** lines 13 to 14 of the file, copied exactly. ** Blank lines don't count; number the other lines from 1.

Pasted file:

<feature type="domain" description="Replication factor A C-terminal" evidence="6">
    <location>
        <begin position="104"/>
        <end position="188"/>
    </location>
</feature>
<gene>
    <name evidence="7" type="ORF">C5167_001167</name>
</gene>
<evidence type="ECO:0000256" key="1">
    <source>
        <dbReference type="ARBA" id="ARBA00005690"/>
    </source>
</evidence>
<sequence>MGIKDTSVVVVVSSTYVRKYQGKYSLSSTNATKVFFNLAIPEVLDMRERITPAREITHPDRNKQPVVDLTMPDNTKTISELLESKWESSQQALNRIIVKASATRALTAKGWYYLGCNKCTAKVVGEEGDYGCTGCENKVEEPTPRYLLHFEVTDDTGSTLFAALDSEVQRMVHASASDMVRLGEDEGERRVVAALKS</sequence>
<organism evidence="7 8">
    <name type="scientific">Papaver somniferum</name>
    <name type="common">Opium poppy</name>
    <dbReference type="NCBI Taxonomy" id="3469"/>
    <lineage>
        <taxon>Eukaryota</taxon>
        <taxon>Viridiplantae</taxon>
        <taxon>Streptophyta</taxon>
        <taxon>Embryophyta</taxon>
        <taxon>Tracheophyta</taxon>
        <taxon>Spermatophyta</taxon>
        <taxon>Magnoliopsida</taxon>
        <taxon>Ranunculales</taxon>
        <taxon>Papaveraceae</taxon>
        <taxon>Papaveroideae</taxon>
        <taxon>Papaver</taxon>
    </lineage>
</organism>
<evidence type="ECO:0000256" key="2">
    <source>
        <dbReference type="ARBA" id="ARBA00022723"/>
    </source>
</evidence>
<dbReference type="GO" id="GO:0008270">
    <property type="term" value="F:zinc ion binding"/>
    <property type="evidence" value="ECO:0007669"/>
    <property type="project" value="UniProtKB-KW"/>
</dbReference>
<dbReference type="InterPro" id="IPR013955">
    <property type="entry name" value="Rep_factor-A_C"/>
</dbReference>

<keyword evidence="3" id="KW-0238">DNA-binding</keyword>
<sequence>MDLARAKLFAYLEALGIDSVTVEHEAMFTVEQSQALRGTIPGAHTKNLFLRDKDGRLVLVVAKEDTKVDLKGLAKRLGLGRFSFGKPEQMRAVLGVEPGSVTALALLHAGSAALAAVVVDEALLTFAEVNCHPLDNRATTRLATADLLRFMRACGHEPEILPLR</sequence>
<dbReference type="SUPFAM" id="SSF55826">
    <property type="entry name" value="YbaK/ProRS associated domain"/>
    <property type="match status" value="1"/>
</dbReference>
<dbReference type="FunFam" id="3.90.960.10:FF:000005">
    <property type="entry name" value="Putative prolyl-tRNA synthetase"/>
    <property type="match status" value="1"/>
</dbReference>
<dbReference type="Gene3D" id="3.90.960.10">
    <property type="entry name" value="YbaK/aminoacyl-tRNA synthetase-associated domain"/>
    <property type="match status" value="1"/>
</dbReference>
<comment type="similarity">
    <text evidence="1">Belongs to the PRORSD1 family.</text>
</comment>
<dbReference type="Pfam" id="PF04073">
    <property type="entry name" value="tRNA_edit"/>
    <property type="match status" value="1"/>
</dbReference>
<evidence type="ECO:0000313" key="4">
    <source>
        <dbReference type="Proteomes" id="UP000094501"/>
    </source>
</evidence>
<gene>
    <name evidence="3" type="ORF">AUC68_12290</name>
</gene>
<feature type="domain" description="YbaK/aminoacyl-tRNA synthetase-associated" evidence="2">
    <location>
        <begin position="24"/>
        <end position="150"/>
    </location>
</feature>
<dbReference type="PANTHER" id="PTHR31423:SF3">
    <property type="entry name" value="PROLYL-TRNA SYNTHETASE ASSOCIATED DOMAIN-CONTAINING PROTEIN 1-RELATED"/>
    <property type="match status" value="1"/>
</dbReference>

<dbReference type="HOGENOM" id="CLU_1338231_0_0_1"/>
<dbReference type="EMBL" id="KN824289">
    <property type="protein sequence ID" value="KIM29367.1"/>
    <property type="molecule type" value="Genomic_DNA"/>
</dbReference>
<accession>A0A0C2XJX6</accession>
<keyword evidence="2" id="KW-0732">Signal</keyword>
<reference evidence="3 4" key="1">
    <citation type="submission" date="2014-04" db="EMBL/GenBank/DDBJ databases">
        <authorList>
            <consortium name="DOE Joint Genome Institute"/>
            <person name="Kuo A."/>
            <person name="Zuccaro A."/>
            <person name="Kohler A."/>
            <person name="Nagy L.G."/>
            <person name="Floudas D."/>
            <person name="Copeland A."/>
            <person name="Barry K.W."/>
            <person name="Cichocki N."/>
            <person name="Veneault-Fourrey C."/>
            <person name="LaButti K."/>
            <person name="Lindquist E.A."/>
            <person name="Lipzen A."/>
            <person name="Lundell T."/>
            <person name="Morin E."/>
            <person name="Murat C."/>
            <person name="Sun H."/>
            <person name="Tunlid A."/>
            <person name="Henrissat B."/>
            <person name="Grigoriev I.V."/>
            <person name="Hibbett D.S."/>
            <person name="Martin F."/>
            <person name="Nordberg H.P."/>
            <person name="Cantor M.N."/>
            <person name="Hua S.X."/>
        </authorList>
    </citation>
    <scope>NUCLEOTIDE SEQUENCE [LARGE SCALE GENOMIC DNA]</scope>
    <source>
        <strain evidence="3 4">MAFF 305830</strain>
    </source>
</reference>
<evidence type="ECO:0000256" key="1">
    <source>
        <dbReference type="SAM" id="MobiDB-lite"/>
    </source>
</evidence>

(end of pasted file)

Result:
    </source>
</evidence>